Deutsche Bank’s Epstein Fine – Lesson for Financial Institution

  • Richard Marley
  • August 20, 2020
  • 5 minutes read
  • 647

High-risk clients pose a serious threat to banks. Over the past few years, a significant number of money laundering cases have been witnessed globally, resulting in hefty fines. Consequently, KYC and AML regulations are becoming more stringent across the globe. And having criminals as your clients can cost you a fortune. 

One such incident took place last month when Deutsche Bank was fined for financial dealings with a notorious sex offender, Jeffery Epstein, and involvement with two banks having a bad reputation for large-scale money laundering scandals. 

Deutsche Bank fined $150 million

In July 2020, the New York State Department of Financial Services (DFS) imposed a monetary penalty on Deutsche Bank for its failure to identify and mitigate the financial crime risks posed by Epstein. Moreover, DFS penalised the bank for its relationship with foreign bank clients, i.e. Danske Bank and Federal Bank of the Middle East (FBME). Not to forget that Danske Bank was behind the world’s most massive money-laundering scandal, and the Financial Crimes Enforcement Network (“FinCEN”) punished it for it. 

Due to Danske Bank’s involvement in one of the most massive money-laundering scandal in history, it holds OCCRP’s 2018 corrupt actor of the year award. Even after being labeled as the high-risked client with the highest possible risk rating from Deutsche Bank, billion-dollar suspicious transactions circulated through its New York branch, resulting in an extensive compliance violation.

Regarding the bank’s relationship with Epstein, Linda A. Lacewell – Superintendent of Financial Services – held Deutsche Bank responsible, stating that the bank has “inexcusably failed to detect or prevent millions of dollars of suspicious transactions” despite knowing Epstein’s criminal history. 

So what exactly went wrong?

The detailed report from DFS highlighted how Deutsche Bank continued their relationship despite knowing the criminal history of Epstein. 

Relationship Onboarding and Suspicious Transaction

Deutsche Bank onboarded Epstein and his related entities in August 2013 and this relationship continued till December 2018. It terminated because of negative media coverage of Epstein’s criminal activities. The relationship manager – who had previously overseen Epstein’s accounts in another institution – suggested the upper management that financial dealings with Epstein could be profitable for the institution.

To comply with KYC and AML regulations, Deutsche bank conducted due diligence before onboarding and registered Epstein’s criminal conviction. However, the Reputational Risk Committee (RRC) of a bank in the US didn’t present any possible reputation risk professed by this relationship with Epstein. 

Ultimately, the bank held over 40 Epstein linked accounts. The biggest mistake was the approval of initial onboarding by the compliance officer based on an email sent by a senior manager. Hence, he failed to discuss the matter with any of his senior colleagues before approving.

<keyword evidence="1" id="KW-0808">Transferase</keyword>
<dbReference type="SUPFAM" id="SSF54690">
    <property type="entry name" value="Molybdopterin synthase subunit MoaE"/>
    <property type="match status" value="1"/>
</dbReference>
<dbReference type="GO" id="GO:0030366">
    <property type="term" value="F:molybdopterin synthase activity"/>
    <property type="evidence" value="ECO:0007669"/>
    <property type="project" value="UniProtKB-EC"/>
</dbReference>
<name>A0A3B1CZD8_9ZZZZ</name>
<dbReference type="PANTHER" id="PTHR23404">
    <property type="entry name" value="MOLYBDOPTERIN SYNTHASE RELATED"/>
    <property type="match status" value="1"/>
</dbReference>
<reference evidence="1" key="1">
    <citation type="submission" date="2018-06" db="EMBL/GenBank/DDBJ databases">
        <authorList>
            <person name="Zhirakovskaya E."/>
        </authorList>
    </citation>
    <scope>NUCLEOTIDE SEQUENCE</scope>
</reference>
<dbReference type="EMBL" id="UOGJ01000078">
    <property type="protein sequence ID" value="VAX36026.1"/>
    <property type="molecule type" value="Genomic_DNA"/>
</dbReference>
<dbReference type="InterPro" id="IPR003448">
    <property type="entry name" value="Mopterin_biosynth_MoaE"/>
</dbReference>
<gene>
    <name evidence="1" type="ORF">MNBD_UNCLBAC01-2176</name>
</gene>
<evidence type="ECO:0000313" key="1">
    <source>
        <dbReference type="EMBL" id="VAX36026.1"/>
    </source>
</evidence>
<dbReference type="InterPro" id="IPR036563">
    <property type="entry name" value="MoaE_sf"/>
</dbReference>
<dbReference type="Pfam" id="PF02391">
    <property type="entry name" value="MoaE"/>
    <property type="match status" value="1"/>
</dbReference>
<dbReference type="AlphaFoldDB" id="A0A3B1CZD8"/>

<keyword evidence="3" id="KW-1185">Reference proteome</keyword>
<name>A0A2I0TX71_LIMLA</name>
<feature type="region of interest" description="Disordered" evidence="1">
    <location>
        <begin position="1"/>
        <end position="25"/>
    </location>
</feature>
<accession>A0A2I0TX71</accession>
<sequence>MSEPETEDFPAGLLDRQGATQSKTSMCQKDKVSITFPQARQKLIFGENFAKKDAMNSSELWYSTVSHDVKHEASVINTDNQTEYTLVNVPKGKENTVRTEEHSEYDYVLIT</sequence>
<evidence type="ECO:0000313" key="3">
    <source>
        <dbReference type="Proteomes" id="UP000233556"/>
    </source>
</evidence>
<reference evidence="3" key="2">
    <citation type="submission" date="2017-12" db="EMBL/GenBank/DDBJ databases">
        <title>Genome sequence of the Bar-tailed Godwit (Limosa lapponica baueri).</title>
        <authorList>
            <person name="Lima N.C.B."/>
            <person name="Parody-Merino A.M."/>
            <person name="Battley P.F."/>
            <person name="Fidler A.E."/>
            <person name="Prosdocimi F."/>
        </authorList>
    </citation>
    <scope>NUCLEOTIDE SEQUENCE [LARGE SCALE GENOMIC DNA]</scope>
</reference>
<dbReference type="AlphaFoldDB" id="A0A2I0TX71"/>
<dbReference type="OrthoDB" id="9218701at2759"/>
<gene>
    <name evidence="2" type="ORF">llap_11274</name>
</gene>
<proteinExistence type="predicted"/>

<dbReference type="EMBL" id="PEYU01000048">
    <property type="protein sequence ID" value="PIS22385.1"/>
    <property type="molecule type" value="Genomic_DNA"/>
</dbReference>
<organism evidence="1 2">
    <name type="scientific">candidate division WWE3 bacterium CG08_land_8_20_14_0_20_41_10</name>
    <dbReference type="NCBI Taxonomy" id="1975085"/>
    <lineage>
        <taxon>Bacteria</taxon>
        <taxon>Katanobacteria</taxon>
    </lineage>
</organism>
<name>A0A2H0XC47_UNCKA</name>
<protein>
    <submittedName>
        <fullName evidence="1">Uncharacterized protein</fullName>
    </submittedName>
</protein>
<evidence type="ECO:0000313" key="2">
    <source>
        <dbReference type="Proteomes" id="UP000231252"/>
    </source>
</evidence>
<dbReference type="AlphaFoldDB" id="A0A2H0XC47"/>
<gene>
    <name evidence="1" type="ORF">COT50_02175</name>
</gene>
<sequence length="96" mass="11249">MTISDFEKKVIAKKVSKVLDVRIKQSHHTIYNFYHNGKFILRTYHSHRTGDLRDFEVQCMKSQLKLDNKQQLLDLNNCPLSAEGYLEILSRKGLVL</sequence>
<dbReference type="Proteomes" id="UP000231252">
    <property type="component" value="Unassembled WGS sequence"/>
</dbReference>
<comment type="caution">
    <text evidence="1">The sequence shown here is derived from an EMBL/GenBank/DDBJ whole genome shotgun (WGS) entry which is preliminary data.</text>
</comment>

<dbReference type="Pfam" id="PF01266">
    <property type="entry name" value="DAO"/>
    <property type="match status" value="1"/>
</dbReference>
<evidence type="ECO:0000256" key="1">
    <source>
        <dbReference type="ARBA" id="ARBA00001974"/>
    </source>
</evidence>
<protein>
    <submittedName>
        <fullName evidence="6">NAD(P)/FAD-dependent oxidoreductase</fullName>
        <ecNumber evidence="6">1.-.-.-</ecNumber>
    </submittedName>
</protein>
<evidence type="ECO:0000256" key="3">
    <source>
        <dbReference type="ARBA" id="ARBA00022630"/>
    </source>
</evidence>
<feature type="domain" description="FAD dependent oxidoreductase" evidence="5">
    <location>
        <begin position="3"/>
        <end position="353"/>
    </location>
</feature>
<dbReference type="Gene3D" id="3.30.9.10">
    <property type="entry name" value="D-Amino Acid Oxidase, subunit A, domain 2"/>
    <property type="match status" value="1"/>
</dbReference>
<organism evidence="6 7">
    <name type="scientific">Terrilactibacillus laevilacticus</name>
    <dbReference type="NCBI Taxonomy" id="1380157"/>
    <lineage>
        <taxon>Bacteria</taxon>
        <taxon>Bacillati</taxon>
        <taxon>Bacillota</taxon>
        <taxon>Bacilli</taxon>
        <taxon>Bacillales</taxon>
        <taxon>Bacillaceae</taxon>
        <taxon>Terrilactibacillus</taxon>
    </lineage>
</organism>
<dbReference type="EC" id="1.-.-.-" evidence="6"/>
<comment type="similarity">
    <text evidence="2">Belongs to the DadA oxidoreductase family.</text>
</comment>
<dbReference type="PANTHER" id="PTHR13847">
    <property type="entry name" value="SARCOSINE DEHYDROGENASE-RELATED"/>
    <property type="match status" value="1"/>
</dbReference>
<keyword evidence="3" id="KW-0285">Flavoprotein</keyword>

Due to his connections to senior politicians, Espetian was deemed a ‘high-risk client’ and ‘Honorary PEP.’ Therefore, his accounts were subjected to enhanced due diligence and transaction monitoring. However, no such surveillance took place. From 2013 to 2017, the Epstein’s lawyer withdrew $800,000 in cash. Though Deutsche bank did meet their legal obligations by submitting the cash reports, and authorities readily accepted the explanation that withdrawals were for travel, tipping, and household expenses.

Ignoring ‘Red Flags’

In April 2016, the new relationship manager reviewed Epstein accounts. Although he was aware of RRC endorsement of Epstein’s relationship, he was unaware of the three conditions that RRC put in January 2015 for the continuation of a relationship. There sprawled a communication gap that Epstein’s relationship committee wasn’t given any guidance on RRC conditions, and the accounts continued operating the same way as before, despite multiple red flags.

Lessons for other Financial Institutions

Following a media report on Epstein’s criminal activities, Deutsche Bank terminated their relationship with Epstein. This case is a lesson for other institutions to revise their KYC and due diligence strategies and monitoring of high-risk clients. 

Proper KYC Checks and Due Diligence

Every financial institution is obliged to comply with KYC regulations and incorporate KYC checks in their onboarding process. These checks need to be efficiently performed while ensuring that the client is who they claim to be. Besides, customer due diligence must be carried out prior to onboarding to rate the risk. When an institution decides to onboard a high-risk client, conducting Enhanced Due Diligence (EDD) becomes mandatory. Failure to do so can result in legal action.

AML Screening and Transaction Monitoring

People having ties with criminal groups and politicians are called ‘High-risk PEPs’ that require ongoing AML screening. Even FATF requires financial institutions to incorporate proper AML checks for PEPs to prevent money laundering and detect any misuse.

Apart from AML screening, transaction monitoring is essential to identifying suspicious cash flow. Know Your Transaction (KYT) solution is an exemplary model to facilitate financial institutions for transaction analysis. It monitors transactions to find fraudulent activities such as money laundering and terrorist financing. In the case of Deutsche Bank, there wasn’t a proper process to monitor payments, and even in case of an alert, they didn’t address it adequately.